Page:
Using Twitter in Higher Ed Courses

Interested in this topic, but unsure of where to start? Many professors are finding that when students are taught how to use social networking tools to engage in academic thinking, their learning can extend into the day to day moments that are usually lost to waiting in line or drinking coffee.  Easily accessed from any mobile device, students can view a twitter feed from a … Continue reading Using Twitter in Higher Ed Courses

The Art of Conversation

In working with faculty members across several different disciplines to design meaningful courses for college learners, a common thread emerges again and again- we teach more than the content.  When admissions counselors give tours of our institution to prospective students and their parents, the selling points are- relationships with peers and faculty, social events, food and housing, athletics etc.- more than content.  This is the … Continue reading The Art of Conversation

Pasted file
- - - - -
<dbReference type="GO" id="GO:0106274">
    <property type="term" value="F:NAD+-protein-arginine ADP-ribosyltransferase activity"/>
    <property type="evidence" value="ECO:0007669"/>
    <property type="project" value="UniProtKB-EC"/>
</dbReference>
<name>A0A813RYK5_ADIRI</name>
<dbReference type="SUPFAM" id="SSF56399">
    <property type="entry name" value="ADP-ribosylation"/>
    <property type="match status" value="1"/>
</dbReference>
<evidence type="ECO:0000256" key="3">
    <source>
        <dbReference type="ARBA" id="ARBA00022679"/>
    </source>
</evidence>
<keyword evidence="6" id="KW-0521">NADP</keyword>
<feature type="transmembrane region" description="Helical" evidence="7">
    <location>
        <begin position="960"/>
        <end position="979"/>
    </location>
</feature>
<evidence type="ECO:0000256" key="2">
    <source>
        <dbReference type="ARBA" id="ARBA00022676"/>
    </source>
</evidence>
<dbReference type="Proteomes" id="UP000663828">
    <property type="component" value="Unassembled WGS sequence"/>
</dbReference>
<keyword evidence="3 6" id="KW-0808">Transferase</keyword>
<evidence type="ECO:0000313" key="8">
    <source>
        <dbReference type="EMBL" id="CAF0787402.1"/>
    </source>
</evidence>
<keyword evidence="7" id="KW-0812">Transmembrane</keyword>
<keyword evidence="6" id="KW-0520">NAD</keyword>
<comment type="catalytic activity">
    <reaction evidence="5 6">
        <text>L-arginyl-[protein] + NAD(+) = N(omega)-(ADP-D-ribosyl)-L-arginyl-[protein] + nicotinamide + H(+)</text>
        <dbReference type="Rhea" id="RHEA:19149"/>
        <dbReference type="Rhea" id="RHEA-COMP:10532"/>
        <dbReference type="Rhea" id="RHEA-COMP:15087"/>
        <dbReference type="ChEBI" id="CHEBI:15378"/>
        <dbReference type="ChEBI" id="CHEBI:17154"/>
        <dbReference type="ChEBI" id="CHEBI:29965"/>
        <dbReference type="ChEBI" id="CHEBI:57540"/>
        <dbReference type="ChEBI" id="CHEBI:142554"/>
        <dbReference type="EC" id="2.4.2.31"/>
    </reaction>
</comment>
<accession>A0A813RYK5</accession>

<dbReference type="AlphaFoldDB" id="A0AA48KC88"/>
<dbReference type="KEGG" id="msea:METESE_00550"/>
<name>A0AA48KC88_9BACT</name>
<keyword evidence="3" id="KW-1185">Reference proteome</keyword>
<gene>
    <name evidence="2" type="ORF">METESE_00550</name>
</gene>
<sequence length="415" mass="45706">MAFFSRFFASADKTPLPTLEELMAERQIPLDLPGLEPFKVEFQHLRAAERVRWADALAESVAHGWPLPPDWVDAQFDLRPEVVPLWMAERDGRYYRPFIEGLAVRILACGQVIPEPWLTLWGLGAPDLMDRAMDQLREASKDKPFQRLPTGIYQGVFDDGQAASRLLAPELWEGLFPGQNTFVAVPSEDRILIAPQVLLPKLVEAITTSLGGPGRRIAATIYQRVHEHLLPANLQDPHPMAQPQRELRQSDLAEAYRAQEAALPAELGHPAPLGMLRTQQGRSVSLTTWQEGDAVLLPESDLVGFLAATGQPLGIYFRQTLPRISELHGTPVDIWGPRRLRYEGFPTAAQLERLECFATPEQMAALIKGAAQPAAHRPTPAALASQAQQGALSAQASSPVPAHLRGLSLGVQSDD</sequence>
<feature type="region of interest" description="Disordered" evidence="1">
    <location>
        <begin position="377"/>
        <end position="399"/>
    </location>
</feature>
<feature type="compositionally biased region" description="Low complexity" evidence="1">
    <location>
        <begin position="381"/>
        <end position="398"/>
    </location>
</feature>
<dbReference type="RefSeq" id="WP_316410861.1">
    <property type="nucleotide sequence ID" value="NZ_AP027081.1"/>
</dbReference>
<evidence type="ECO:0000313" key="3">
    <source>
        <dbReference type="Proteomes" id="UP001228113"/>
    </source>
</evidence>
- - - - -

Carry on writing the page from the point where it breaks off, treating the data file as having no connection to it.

Total Points vs. Weighted Grades

After a lengthy discussion with my husband last night in which he advocated for total points as the ideal higher education grading system while I posited that weighted categories are easier to manage, it became clear that we were both clarifying some misconceptions.  It occurred to me that there are probably many instructors who could use some clarification. I am admittedly biased toward weighted categories, … Continue reading Total Points vs. Weighted Grades

Music in Instruction

Students of all ages are surprised when their instructors introduce a popular song to the learning environment.  Music stimulates areas of the brain that normally snooze along during a standard text or lecture driven lesson.  Any music will work- old, new, traditional etc- but it must be used with purpose.  Here is a recent Prof Hacker post with some inspiring uses for specific popular music, … Continue reading Music in Instruction